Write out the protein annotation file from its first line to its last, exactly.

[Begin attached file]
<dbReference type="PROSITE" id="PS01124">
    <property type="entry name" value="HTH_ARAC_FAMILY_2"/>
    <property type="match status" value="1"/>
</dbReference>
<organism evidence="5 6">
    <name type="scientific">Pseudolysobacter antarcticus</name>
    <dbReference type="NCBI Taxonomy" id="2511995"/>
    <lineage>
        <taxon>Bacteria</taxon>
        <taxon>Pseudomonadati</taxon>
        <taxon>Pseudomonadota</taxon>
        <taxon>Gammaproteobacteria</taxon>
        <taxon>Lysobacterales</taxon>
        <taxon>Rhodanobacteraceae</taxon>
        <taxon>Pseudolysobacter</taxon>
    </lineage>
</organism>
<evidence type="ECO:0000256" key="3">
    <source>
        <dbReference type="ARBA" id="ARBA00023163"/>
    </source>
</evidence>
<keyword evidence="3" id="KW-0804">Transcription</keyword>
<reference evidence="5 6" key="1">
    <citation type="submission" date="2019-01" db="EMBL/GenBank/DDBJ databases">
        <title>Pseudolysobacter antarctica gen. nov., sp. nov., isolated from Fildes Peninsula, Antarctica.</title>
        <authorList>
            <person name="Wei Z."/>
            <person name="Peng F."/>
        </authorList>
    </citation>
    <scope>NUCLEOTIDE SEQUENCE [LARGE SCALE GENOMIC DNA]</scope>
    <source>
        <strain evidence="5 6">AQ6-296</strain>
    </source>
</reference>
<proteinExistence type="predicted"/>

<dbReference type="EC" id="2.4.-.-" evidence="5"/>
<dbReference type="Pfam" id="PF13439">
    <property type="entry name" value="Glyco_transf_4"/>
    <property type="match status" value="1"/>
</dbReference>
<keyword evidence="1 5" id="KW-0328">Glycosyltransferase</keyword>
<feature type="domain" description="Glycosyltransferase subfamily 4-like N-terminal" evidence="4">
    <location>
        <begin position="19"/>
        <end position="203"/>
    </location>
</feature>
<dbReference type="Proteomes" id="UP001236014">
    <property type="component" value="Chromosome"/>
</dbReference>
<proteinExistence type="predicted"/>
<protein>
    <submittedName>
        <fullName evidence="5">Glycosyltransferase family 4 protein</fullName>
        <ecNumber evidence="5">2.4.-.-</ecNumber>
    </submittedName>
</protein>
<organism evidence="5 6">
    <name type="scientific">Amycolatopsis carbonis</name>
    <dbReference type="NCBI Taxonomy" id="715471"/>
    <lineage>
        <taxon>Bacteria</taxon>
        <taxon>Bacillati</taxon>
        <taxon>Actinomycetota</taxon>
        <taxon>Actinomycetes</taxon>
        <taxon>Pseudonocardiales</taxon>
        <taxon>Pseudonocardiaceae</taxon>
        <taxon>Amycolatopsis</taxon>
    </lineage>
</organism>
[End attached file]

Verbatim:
<dbReference type="PROSITE" id="PS01124">
    <property type="entry name" value="HTH_ARAC_FAMILY_2"/>
    <property type="match status" value="1"/>
</dbReference>
<organism evidence="5 6">
    <name type="scientific">Pseudolysobacter antarcticus</name>
    <dbReference type="NCBI Taxonomy" id="2511995"/>
    <lineage>
        <taxon>Bacteria</taxon>
        <taxon>Pseudomonadati</taxon>
        <taxon>Pseudomonadota</taxon>
        <taxon>Gammaproteobacteria</taxon>
        <taxon>Lysobacterales</taxon>
        <taxon>Rhodanobacteraceae</taxon>
        <taxon>Pseudolysobacter</taxon>
    </lineage>
</organism>
<evidence type="ECO:0000256" key="3">
    <source>
        <dbReference type="ARBA" id="ARBA00023163"/>
    </source>
</evidence>
<keyword evidence="3" id="KW-0804">Transcription</keyword>
<reference evidence="5 6" key="1">
    <citation type="submission" date="2019-01" db="EMBL/GenBank/DDBJ databases">
        <title>Pseudolysobacter antarctica gen. nov., sp. nov., isolated from Fildes Peninsula, Antarctica.</title>
        <authorList>
            <person name="Wei Z."/>
            <person name="Peng F."/>
        </authorList>
    </citation>
    <scope>NUCLEOTIDE SEQUENCE [LARGE SCALE GENOMIC DNA]</scope>
    <source>
        <strain evidence="5 6">AQ6-296</strain>
    </source>
</reference>
<proteinExistence type="predicted"/>

<dbReference type="EC" id="2.4.-.-" evidence="5"/>
<dbReference type="Pfam" id="PF13439">
    <property type="entry name" value="Glyco_transf_4"/>
    <property type="match status" value="1"/>
</dbReference>
<keyword evidence="1 5" id="KW-0328">Glycosyltransferase</keyword>
<feature type="domain" description="Glycosyltransferase subfamily 4-like N-terminal" evidence="4">
    <location>
        <begin position="19"/>
        <end position="203"/>
    </location>
</feature>
<dbReference type="Proteomes" id="UP001236014">
    <property type="component" value="Chromosome"/>
</dbReference>
<proteinExistence type="predicted"/>
<protein>
    <submittedName>
        <fullName evidence="5">Glycosyltransferase family 4 protein</fullName>
        <ecNumber evidence="5">2.4.-.-</ecNumber>
    </submittedName>
</protein>
<organism evidence="5 6">
    <name type="scientific">Amycolatopsis carbonis</name>
    <dbReference type="NCBI Taxonomy" id="715471"/>
    <lineage>
        <taxon>Bacteria</taxon>
        <taxon>Bacillati</taxon>
        <taxon>Actinomycetota</taxon>
        <taxon>Actinomycetes</taxon>
        <taxon>Pseudonocardiales</taxon>
        <taxon>Pseudonocardiaceae</taxon>
        <taxon>Amycolatopsis</taxon>
    </lineage>
</organism>